Miskiw, 65, from Leeds, added: ‘I made it clear to (Andy Coulson that) my contact, who was not super hacker Glenn Mulcaire, would need to be paid.

‘My source was a member of the National Crime Squad, now renamed The National Crime Agency.

‘The call went in (to the NCS employee) and within two days my contact came back with details of the troublesome neighbour’s previous convictions, his psychiatric report which indicated he had mental problems.

‘It indicated he had a history of harassing villagers.

‘Coulson was delighted and happily signed off the £500 for the information. He had his weapon!

‘The source was never discovered.

‘My source went on to join the Serious Organised Crime Agency, when it was formed in 2006.  At the time of the Coulson inquiry he was in the National Crime Squad which went on to become SOCA.’

The National Crime Squad (NCS),which re-ported directly to the Home Office, dealt with national and international organised crime between 1998 and 2006. Miskiw claims that the incident happened during the first year of Coulson’s editorship around 2003.

Miskiw and Coulson in Prison

Four years later, Coulson’s resigned from the News of the World after Royal Editor Clive Goodman was jailed for phone hacking along with Glenn Mulcaire. The former Bizarre editor was was quickly hired by David Cameron as his official spokesman after being vetted by the security services.

In January 2011, Coulson resigned from Number 10 after mounting media coverage over phone hacking triggered by the Guardian’s Nick Davies.Four months later, he was charged with corruption and phone hacking. In June 2014, Coulson was found guilty after an eight month long trial of conspiracy to intercept voicemails and sentenced one month later to 18-months in prison.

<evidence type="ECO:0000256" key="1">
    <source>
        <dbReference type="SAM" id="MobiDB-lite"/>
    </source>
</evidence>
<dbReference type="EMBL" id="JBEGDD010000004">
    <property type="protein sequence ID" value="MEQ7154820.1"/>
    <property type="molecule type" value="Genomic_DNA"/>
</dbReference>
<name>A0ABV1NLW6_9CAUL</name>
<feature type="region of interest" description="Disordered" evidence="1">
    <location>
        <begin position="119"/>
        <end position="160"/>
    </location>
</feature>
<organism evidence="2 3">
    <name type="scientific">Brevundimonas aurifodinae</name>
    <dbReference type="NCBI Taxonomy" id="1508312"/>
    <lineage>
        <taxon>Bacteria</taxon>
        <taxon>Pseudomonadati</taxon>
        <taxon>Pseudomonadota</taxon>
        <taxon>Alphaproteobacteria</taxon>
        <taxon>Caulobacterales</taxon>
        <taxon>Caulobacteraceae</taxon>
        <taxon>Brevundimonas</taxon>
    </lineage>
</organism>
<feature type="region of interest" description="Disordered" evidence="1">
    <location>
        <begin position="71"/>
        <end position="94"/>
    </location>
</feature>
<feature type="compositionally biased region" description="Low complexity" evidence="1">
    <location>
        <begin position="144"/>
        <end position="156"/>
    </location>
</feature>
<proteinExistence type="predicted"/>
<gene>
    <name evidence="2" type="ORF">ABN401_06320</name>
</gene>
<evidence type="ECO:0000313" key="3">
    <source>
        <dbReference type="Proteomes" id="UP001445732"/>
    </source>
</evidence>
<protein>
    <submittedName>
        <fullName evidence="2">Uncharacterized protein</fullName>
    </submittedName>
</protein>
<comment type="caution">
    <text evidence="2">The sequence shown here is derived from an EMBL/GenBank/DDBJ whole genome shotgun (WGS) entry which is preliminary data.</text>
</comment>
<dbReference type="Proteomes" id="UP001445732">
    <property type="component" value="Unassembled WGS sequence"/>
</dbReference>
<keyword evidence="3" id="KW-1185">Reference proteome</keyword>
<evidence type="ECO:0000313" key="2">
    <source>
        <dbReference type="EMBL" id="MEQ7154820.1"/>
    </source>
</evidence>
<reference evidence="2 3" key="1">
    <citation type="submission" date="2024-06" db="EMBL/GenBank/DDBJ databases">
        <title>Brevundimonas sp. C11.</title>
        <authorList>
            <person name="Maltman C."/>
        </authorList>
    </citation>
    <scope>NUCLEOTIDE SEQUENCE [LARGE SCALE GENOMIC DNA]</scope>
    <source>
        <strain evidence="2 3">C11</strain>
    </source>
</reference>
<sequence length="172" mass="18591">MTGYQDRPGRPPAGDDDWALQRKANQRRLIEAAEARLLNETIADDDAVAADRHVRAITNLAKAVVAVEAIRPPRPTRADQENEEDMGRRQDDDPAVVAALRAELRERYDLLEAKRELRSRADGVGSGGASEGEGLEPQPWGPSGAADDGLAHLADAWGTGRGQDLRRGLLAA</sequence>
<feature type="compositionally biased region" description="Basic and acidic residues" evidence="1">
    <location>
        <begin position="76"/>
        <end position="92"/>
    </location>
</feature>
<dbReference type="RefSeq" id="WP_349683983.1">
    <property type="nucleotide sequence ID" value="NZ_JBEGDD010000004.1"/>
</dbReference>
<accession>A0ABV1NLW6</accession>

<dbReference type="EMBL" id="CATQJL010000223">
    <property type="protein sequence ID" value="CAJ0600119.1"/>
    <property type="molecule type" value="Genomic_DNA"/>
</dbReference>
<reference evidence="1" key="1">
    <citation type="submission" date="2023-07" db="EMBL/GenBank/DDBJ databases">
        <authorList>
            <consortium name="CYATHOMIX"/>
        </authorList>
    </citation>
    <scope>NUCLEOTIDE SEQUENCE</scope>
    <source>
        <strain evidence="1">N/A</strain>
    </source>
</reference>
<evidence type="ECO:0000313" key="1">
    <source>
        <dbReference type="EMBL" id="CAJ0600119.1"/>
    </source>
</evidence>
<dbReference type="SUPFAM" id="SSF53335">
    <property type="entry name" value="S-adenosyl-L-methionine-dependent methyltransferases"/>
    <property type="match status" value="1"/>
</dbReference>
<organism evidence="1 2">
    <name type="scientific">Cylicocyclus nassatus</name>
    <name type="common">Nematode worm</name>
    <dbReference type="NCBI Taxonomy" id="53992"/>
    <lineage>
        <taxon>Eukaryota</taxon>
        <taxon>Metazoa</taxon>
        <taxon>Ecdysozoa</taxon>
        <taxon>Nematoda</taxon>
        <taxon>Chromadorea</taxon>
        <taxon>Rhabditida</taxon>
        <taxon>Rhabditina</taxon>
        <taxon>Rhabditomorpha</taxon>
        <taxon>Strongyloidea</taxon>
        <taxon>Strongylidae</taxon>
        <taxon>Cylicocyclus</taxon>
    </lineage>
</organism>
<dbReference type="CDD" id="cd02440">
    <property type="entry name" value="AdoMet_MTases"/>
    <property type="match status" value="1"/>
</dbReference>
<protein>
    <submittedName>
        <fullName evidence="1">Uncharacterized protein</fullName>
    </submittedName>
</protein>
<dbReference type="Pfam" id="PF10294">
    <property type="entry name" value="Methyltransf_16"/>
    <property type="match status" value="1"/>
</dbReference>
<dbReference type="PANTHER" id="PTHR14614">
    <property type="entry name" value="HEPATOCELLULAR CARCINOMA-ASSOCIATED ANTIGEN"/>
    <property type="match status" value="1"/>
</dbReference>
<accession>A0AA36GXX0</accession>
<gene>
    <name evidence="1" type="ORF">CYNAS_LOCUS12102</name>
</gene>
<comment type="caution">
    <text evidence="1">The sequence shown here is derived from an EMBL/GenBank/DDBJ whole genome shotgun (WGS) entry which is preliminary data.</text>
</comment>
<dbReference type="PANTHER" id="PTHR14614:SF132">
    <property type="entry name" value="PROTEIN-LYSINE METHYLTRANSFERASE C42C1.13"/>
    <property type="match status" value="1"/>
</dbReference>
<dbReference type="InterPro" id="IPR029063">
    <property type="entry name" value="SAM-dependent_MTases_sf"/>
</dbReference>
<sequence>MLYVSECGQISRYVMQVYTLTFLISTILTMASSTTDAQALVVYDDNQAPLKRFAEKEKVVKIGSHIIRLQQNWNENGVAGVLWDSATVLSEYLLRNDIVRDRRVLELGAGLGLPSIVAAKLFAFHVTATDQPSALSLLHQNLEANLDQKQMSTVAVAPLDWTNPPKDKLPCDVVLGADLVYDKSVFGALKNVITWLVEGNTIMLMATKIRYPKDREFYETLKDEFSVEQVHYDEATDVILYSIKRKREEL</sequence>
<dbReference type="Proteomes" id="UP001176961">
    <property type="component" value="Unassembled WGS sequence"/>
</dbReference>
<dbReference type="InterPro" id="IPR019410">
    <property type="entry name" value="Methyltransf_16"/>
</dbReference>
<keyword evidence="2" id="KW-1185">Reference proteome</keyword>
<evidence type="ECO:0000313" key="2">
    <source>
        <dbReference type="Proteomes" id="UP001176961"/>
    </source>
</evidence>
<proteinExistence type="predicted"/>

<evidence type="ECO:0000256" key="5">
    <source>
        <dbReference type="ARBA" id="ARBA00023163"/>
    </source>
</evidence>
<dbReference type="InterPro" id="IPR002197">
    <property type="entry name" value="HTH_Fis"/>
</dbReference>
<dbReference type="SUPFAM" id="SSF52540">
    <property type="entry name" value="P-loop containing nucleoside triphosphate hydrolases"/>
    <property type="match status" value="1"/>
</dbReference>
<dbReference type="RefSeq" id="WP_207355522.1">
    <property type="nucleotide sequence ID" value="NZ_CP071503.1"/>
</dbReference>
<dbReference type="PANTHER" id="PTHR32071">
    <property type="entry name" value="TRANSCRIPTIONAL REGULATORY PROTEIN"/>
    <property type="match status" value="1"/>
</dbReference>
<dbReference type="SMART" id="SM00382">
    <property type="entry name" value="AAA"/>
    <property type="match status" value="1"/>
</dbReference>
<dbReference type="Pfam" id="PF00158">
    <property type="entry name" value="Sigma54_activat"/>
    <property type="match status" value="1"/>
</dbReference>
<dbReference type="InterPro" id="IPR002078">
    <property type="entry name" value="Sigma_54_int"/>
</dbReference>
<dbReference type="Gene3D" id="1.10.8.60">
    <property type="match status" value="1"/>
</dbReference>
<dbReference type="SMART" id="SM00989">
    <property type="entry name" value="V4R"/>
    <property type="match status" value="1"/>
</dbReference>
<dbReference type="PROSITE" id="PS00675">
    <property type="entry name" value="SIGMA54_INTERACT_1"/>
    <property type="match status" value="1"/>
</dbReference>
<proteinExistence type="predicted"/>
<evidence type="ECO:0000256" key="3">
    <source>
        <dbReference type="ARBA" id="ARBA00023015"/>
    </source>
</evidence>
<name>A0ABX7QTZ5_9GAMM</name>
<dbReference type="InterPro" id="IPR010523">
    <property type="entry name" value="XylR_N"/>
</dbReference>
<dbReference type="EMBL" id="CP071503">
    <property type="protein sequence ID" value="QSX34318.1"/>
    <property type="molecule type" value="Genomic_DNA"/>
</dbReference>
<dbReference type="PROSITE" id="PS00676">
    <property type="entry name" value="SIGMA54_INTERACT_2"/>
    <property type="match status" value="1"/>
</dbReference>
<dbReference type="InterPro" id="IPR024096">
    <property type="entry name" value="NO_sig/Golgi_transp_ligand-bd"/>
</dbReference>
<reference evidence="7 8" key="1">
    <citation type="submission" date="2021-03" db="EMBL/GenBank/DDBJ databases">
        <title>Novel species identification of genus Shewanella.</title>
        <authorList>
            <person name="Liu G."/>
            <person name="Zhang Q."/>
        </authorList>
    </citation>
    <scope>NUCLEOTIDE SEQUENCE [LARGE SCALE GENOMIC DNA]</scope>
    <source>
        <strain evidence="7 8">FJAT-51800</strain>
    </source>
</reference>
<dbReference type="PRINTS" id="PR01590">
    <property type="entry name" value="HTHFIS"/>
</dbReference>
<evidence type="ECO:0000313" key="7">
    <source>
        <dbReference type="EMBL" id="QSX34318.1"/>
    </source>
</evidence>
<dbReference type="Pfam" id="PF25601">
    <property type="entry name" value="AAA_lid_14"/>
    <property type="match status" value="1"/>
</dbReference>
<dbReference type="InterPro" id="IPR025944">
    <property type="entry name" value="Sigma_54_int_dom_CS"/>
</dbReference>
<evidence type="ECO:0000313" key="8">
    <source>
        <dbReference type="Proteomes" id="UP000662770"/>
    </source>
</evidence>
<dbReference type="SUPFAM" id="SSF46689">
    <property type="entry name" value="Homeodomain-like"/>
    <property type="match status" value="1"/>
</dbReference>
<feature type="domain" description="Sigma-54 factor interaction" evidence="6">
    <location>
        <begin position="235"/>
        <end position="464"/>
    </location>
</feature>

The jury were unable to reach a verdict over two counts of conspiring to cause misconduct in public office in relation to the alleged payment to a police officer for a royal phone directory. He was later cleared of separate perjury charges in relation to the Tommy Sheridan libel case in Scotland.

To celebrate his release from prison, Coulson was presented with a cake at party. The surprise inside was a vibrating phone.

Miskiw avoided trial by pleading guilty at an early stage to phone hacking and was jailed for six months. Ironically, they were sent to the same jail at Belmarsh in Thamesmead, South East London.

Miskiw was allocated a different cell because he is a smoker.

Coulson’s cell mate was Neville Thurlbeck, a former News of the World News Editor also jailed for phone hacking. Though Coulson and Miskiw spoke almost everyday whilst inside prison, they cannot communicate directly now until Coulson comes off licence.

To celebrate his release from prison, Coulson was presented with a cake at party.The surprise inside was a vibrating phone.

Sources say that Coulson is unlikely to be investigated by the police for claims that he helped pay off an NCA employee because of the controversy surrounding Operation Elveden.

Operation Elveden

Operation Elveden is the ongoing Metropolitan Police’s investigation into illegal pay-ments to public officials. The Metropolitan police and the Crown Prosecution Service have been criticised for losing cases against journalists.

Despite spending £13 million, of 34 journalists arrested/and or charged only two convictions stand against journalists. However, 27 public officials have been convicted. 

In the recent trial of  Sun journalists Chris Pharo and Jamie Pyatt the senior police officer formerly in charge of Operation Elveden confirmed that the Metropolitan Police had no interest in the Sun newspaper until News Corporation's Management and Standards Committee handed over hundreds of emails and invoices detailing payments to public officials.

The National Crime Squad was merged with HM Customs National Investigation Service and the National Criminal Intelligence Service on 1 April 2006 to become the Serious Organised Crime Agency.

#Andy Coulson, #Greg Miskiw, #News of the World, #NCS, #SOCA